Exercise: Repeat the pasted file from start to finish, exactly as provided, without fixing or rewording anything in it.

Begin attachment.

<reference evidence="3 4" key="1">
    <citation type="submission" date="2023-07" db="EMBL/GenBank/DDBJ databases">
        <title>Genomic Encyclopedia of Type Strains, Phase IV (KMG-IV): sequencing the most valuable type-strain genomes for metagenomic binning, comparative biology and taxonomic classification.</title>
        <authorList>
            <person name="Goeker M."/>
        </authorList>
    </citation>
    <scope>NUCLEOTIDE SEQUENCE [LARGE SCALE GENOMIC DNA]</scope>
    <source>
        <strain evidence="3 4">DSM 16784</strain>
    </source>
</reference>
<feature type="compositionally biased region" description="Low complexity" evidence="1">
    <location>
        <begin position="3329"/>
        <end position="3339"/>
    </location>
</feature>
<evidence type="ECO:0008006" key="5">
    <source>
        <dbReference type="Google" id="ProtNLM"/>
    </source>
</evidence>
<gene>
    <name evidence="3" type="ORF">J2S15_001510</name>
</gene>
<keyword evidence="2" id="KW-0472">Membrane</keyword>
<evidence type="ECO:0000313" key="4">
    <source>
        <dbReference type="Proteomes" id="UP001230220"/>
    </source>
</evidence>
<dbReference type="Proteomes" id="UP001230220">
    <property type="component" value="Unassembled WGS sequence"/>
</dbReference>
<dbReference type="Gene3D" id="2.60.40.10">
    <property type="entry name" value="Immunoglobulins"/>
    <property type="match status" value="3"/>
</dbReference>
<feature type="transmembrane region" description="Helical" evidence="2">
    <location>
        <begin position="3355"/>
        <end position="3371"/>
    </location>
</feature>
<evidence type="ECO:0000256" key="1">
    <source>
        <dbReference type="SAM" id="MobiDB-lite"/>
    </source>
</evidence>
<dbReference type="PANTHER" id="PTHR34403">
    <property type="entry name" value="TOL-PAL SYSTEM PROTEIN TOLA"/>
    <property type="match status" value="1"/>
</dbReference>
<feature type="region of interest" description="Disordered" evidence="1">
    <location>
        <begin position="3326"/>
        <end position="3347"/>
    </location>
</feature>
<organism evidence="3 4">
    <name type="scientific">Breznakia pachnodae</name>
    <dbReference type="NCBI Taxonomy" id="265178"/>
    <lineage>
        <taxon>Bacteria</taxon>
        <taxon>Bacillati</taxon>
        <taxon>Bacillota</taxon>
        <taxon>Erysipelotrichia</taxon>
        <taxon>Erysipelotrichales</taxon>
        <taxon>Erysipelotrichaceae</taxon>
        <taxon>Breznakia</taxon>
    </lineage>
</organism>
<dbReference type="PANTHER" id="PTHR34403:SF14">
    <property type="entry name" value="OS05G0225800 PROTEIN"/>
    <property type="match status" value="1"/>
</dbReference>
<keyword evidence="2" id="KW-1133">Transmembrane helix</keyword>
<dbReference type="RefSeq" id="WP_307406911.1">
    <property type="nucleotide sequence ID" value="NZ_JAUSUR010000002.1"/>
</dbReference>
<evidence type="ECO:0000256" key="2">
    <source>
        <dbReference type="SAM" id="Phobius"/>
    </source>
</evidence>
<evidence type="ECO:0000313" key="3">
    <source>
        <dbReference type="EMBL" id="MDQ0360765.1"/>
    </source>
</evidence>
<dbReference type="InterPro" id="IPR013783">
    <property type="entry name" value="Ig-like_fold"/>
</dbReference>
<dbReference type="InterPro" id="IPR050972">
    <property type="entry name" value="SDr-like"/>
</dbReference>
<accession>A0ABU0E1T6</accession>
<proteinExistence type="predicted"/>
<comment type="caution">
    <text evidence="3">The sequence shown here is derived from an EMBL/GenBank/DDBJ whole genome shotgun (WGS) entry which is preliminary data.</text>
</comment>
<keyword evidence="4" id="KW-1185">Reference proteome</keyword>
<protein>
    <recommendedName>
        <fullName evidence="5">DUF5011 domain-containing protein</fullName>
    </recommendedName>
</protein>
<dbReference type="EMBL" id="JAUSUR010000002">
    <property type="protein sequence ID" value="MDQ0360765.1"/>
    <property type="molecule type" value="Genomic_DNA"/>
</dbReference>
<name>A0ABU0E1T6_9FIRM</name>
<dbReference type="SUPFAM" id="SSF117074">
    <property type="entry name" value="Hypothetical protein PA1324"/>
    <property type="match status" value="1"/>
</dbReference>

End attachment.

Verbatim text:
<reference evidence="3 4" key="1">
    <citation type="submission" date="2023-07" db="EMBL/GenBank/DDBJ databases">
        <title>Genomic Encyclopedia of Type Strains, Phase IV (KMG-IV): sequencing the most valuable type-strain genomes for metagenomic binning, comparative biology and taxonomic classification.</title>
        <authorList>
            <person name="Goeker M."/>
        </authorList>
    </citation>
    <scope>NUCLEOTIDE SEQUENCE [LARGE SCALE GENOMIC DNA]</scope>
    <source>
        <strain evidence="3 4">DSM 16784</strain>
    </source>
</reference>
<feature type="compositionally biased region" description="Low complexity" evidence="1">
    <location>
        <begin position="3329"/>
        <end position="3339"/>
    </location>
</feature>
<evidence type="ECO:0008006" key="5">
    <source>
        <dbReference type="Google" id="ProtNLM"/>
    </source>
</evidence>
<gene>
    <name evidence="3" type="ORF">J2S15_001510</name>
</gene>
<keyword evidence="2" id="KW-0472">Membrane</keyword>
<evidence type="ECO:0000313" key="4">
    <source>
        <dbReference type="Proteomes" id="UP001230220"/>
    </source>
</evidence>
<dbReference type="Proteomes" id="UP001230220">
    <property type="component" value="Unassembled WGS sequence"/>
</dbReference>
<dbReference type="Gene3D" id="2.60.40.10">
    <property type="entry name" value="Immunoglobulins"/>
    <property type="match status" value="3"/>
</dbReference>
<feature type="transmembrane region" description="Helical" evidence="2">
    <location>
        <begin position="3355"/>
        <end position="3371"/>
    </location>
</feature>
<evidence type="ECO:0000256" key="1">
    <source>
        <dbReference type="SAM" id="MobiDB-lite"/>
    </source>
</evidence>
<dbReference type="PANTHER" id="PTHR34403">
    <property type="entry name" value="TOL-PAL SYSTEM PROTEIN TOLA"/>
    <property type="match status" value="1"/>
</dbReference>
<feature type="region of interest" description="Disordered" evidence="1">
    <location>
        <begin position="3326"/>
        <end position="3347"/>
    </location>
</feature>
<organism evidence="3 4">
    <name type="scientific">Breznakia pachnodae</name>
    <dbReference type="NCBI Taxonomy" id="265178"/>
    <lineage>
        <taxon>Bacteria</taxon>
        <taxon>Bacillati</taxon>
        <taxon>Bacillota</taxon>
        <taxon>Erysipelotrichia</taxon>
        <taxon>Erysipelotrichales</taxon>
        <taxon>Erysipelotrichaceae</taxon>
        <taxon>Breznakia</taxon>
    </lineage>
</organism>
<dbReference type="PANTHER" id="PTHR34403:SF14">
    <property type="entry name" value="OS05G0225800 PROTEIN"/>
    <property type="match status" value="1"/>
</dbReference>
<keyword evidence="2" id="KW-1133">Transmembrane helix</keyword>
<dbReference type="RefSeq" id="WP_307406911.1">
    <property type="nucleotide sequence ID" value="NZ_JAUSUR010000002.1"/>
</dbReference>
<evidence type="ECO:0000256" key="2">
    <source>
        <dbReference type="SAM" id="Phobius"/>
    </source>
</evidence>
<evidence type="ECO:0000313" key="3">
    <source>
        <dbReference type="EMBL" id="MDQ0360765.1"/>
    </source>
</evidence>
<dbReference type="InterPro" id="IPR013783">
    <property type="entry name" value="Ig-like_fold"/>
</dbReference>
<dbReference type="InterPro" id="IPR050972">
    <property type="entry name" value="SDr-like"/>
</dbReference>
<accession>A0ABU0E1T6</accession>
<proteinExistence type="predicted"/>
<comment type="caution">
    <text evidence="3">The sequence shown here is derived from an EMBL/GenBank/DDBJ whole genome shotgun (WGS) entry which is preliminary data.</text>
</comment>
<keyword evidence="4" id="KW-1185">Reference proteome</keyword>
<protein>
    <recommendedName>
        <fullName evidence="5">DUF5011 domain-containing protein</fullName>
    </recommendedName>
</protein>
<dbReference type="EMBL" id="JAUSUR010000002">
    <property type="protein sequence ID" value="MDQ0360765.1"/>
    <property type="molecule type" value="Genomic_DNA"/>
</dbReference>
<name>A0ABU0E1T6_9FIRM</name>
<dbReference type="SUPFAM" id="SSF117074">
    <property type="entry name" value="Hypothetical protein PA1324"/>
    <property type="match status" value="1"/>
</dbReference>